Knee Pain – A Hiker’s Guide

Double Cho-Pat Knee Braces on the Appalachian Trail

Knee Pain is a common symptom in hikers, runners, skiers, and cyclists. One of the most common types is pain around or behind the kneecaps, which is often diagnosed as Chondromalacia, Patellofemoral Stress Syndrome, or more commonly “runner’s knee.” The symptoms of this type of knee pain worsen when walking up or downstairs, walking uphill, running, jumping, or activities that force the knee to bear weight as it is straightened, like rock climbing.

In older hikers, Chondromalacia is often caused by overpronation where the lower leg twists inward when walking or running. This can be caused by worn hiking boots or muscular weakness in the quadriceps and hamstrings. In younger hikers, the pain is often caused by trauma or overuse.

As a hiker, I have suffered from knee pain for the past 20 years and manage my condition by avoiding activities that require jumping, running, and the breaststroke where my quadriceps rotate in the opposite direction as my lower legs. I use hiking poles to reduce the impact of my backpack weight going downhill and I make sure that my shoe soles are not worn and prone to the inward rotation of my foot.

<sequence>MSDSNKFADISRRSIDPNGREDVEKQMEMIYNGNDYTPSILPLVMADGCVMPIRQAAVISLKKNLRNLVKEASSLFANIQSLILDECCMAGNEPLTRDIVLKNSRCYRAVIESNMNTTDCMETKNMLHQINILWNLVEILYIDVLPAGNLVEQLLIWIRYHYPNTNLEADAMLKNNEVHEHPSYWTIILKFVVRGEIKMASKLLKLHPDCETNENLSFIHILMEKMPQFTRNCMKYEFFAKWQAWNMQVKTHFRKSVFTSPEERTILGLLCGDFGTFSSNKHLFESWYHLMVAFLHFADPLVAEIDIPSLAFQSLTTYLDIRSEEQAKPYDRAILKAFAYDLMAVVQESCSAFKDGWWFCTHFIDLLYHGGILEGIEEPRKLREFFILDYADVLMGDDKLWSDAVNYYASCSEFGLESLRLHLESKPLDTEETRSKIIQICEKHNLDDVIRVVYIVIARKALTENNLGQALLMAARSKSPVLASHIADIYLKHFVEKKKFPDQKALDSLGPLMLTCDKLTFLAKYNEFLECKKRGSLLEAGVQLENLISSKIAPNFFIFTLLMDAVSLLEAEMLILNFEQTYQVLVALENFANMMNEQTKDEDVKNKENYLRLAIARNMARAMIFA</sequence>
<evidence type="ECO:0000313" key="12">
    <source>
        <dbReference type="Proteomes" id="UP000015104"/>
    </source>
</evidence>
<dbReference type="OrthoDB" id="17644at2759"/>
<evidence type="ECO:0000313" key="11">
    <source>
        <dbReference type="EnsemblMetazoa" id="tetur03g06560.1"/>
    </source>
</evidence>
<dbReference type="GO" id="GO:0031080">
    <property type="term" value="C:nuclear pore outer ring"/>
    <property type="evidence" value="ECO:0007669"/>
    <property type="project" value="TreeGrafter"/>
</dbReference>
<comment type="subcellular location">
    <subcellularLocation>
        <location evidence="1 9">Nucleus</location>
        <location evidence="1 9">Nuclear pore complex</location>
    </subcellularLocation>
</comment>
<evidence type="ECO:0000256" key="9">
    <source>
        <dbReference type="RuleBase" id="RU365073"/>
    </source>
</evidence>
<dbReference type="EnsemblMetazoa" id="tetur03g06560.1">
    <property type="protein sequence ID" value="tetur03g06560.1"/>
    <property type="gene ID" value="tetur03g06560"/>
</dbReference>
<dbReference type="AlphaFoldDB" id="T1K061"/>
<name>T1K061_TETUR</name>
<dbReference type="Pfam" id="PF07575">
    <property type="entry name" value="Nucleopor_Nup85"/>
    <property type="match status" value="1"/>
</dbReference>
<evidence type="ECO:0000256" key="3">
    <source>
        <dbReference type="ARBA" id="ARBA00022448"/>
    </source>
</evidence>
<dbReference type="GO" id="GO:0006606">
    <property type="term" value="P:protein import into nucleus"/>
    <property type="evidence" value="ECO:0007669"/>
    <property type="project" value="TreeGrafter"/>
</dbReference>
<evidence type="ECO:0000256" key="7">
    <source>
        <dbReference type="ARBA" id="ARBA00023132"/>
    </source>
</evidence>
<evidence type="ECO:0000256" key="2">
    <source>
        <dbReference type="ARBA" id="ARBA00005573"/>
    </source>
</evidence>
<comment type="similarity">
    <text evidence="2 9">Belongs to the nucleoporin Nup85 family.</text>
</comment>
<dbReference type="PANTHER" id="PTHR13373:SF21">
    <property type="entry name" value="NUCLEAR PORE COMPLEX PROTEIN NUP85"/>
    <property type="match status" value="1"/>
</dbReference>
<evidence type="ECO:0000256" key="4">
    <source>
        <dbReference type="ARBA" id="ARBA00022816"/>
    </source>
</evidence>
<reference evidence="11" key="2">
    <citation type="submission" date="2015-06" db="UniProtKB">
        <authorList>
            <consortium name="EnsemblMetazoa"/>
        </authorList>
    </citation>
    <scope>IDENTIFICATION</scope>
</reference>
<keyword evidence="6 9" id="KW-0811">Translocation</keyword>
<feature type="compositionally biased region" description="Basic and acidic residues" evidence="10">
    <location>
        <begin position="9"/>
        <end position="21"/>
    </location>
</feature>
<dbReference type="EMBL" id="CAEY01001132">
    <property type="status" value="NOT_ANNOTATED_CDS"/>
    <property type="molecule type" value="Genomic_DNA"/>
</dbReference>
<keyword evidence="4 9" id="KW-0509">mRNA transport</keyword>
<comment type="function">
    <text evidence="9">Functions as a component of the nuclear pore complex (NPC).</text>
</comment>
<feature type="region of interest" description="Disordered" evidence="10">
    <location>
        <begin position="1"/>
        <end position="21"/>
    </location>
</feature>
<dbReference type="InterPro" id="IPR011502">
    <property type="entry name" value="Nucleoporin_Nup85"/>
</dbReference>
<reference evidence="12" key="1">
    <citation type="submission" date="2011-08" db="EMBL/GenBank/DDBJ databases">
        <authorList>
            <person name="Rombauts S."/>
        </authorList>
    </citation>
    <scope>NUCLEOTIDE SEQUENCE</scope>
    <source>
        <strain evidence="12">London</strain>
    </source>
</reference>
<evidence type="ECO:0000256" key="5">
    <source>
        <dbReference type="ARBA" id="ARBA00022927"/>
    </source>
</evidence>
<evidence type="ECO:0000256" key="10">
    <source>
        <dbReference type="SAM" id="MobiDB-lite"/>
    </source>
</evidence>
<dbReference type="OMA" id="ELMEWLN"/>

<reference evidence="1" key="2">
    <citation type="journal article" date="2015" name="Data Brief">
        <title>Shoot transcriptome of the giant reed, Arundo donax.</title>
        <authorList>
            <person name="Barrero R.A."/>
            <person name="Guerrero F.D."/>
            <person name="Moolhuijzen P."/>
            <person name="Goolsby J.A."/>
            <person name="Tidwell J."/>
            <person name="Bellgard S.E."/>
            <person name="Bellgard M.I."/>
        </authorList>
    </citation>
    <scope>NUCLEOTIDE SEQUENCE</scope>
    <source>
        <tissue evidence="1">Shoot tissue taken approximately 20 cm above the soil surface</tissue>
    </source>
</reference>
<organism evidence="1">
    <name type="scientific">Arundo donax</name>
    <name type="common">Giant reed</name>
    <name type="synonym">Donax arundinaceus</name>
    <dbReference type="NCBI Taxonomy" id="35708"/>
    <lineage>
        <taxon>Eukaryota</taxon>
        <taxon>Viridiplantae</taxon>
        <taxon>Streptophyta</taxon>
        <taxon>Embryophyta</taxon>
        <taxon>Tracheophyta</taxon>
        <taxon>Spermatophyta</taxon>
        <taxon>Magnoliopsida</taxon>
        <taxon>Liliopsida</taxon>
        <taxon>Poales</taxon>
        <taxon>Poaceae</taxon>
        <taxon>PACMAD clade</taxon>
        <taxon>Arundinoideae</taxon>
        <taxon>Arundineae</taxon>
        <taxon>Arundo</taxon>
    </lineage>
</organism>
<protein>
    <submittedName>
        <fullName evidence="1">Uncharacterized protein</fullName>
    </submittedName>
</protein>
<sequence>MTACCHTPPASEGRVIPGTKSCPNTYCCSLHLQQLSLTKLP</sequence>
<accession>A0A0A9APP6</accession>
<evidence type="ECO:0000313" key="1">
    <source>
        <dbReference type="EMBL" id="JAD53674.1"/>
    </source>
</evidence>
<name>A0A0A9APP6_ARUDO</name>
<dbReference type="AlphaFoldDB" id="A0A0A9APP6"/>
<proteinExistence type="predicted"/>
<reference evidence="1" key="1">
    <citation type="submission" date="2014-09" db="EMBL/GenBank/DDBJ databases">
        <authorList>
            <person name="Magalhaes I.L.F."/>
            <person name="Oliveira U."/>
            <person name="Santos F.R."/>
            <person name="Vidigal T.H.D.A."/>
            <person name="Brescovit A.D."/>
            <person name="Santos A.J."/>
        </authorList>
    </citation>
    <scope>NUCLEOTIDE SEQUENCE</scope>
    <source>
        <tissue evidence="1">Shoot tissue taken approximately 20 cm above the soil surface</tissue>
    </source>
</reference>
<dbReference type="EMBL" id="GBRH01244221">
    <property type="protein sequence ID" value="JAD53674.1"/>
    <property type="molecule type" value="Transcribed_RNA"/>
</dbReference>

I discovered these preventative measures after a very successful round of treatment by a physical therapist. I injured my left knee very badly on a hiking trip in Scotland about 25 years ago to the point where it locked up on me for about 8 weeks. I visited several medical specialists who all wanted to perform surgery but couldn’t tell me for certain what was wrong or whether surgical intervention would work. Instead, I opted for physical therapy and I was lucky to find a therapist who not only cured me but educated me about the functional mechanics of human movement. Be skeptical if you have knee pain and your doctor recommends surgery. Physical therapy can provide you with an alternative cure and help you understand how to prevent a recurrence.

If you experience pain on the trail after a hard day of walking, bring along some ibuprofen to reduce the inflammation and pain at night and stretch your quadriceps before sleep You may also find that wearing a knee brace is helpful. Many of my older hiking buddies, like Paul (above), use hiking poles and Cho-Pat knee braces and swear by them.

Disclaimer: I’m not a doctor, so if your knee pain or swelling persists, please seek medical advice.

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Last updated: 2022-04-13 08:53:53

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